September 2018 News
J&K Cop's Wife Pens Emotional Post On Sacrifices2 September 2018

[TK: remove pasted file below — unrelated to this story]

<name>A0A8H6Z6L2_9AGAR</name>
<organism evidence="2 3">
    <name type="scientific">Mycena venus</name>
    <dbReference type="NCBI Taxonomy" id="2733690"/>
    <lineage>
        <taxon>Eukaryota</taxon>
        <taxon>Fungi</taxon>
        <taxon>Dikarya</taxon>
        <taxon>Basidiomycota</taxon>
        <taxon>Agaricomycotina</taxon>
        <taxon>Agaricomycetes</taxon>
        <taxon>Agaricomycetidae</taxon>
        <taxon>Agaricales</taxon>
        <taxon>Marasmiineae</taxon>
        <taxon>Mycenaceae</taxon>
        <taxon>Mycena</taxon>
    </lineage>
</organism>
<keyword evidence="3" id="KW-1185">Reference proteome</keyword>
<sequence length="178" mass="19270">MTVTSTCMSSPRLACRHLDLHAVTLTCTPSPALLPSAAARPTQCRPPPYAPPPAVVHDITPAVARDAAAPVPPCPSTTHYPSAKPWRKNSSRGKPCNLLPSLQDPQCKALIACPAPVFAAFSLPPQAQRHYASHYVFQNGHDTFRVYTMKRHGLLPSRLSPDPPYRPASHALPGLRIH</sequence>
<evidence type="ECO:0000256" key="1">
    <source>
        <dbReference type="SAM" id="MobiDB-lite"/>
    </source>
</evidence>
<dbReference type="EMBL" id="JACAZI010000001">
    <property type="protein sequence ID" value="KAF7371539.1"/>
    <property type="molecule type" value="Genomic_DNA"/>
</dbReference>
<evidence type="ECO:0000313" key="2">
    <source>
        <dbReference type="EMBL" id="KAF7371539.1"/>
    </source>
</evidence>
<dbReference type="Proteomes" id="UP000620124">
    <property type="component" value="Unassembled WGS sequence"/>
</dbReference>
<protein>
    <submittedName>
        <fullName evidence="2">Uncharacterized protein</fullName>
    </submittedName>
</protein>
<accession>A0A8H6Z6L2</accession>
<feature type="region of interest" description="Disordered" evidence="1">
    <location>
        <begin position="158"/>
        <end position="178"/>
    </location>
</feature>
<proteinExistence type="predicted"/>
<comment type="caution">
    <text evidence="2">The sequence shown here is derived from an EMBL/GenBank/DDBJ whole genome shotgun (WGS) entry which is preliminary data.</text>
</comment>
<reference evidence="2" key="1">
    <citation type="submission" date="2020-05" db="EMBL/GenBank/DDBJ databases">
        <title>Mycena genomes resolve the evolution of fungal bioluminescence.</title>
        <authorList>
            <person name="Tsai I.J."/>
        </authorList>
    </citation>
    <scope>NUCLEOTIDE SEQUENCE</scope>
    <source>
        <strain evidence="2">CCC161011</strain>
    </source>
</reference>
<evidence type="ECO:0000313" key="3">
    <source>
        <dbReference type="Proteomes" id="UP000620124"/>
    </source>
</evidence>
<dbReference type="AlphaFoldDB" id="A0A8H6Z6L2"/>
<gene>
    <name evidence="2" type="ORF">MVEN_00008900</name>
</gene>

Srinagar: In the wake of militants targeting the kin of Jammu and Kashmir police personnel, the wife of a policeman from the valley has penned down a moving post about the sacrifices made by the men in uniform in the line of duty. Arifa Tausif, a working woman, has written how most wives of policemen raise their children on their own like a single parent and have no one to support them with their husbands being away on duty. 'For the wives of policemen, the adolescent fancy of 'being together' through thick and thin turns out to be a distant dream. We halt for lunch. We keep waiting to dine together.' 'We keep planning to attend family functions or funerals-God forbid!-together. We keep scheduling an outing. But that hardly ever happens. It's not about solo parenting only. We're the biggest liars!' Tausif wrote in an article that appeared on a local news website here. She mentions how the wives keep lying to their children assuring them that their father would be home on the coming weekend or the festival. 'We keep lying to our children that 'dad is coming this Saturday'. We lie that dad is attending the parent-teacher meet this time. We lie that we're going on a picnic this weekend. We keep lying that dad is going to join us this Eid, or that marriage. We keep lying to their old ailing parents that he is expected this or that day. We lie to our own selves,' she wrote. Sleeping alone is not the most stressful, but waking up in the middle of the night, uncomfortable, restless and suffocated is, Tausif said, adding that there is no one around to comfort. 'We wait and wait, and only wait. Let it be today, tomorrow or a day after, but the plan hardly ever subsides. Even if it does, a police officer only marks his physical appearance at home. Mentally (and telephonically) he is attending to his duties without fail,' she wrote. Tausif maintained that while all this makes their lives more stressful, the current scenario had turned the wives of policemen hypertensive as they were always in a state of insecurity. 'The risks and dangers are increasing day by day. Every single casualty of a policeman elsewhere makes our life additionally insecure and worrisome. Plus, the varying political ideology of the society makes it hard to explain to the people that doing a job in the police department never means disloyalty to one's people. It's not always a matter of choice,' she added. Tausif highlighted how the youth in Kashmir have trained to be something else but have ended in police department due to lack of job opportunities. 'It's only the state of affairs of our state that veterinarians are now working as DySps, while a degree in physical education makes you an administrator and a degree in politics lands you in business. And specialisation in business administration makes you a government contractor,' she said. 'But those with expertise, in a layman's discussion, prove you to be as outlaws,' she added. She also wrote about feeling stressful about being blamed for action taken by the security forces against protesting locals. 'So the stress increases even when you are out of your home, because in case of any unfortunate event (a pellet injury to someone for instance), people do make us somehow feel responsible for the same,' she said. 'And then, when anything untoward happens to the policemen, there is hardly anyone to even sympathise with us,' she wrote. Arifa concluded her piece by praying 'my children understand all this at the earliest. I wish my state comes out of these dark clouds and we see the dawn of a peaceful and prosperous Kashmir'.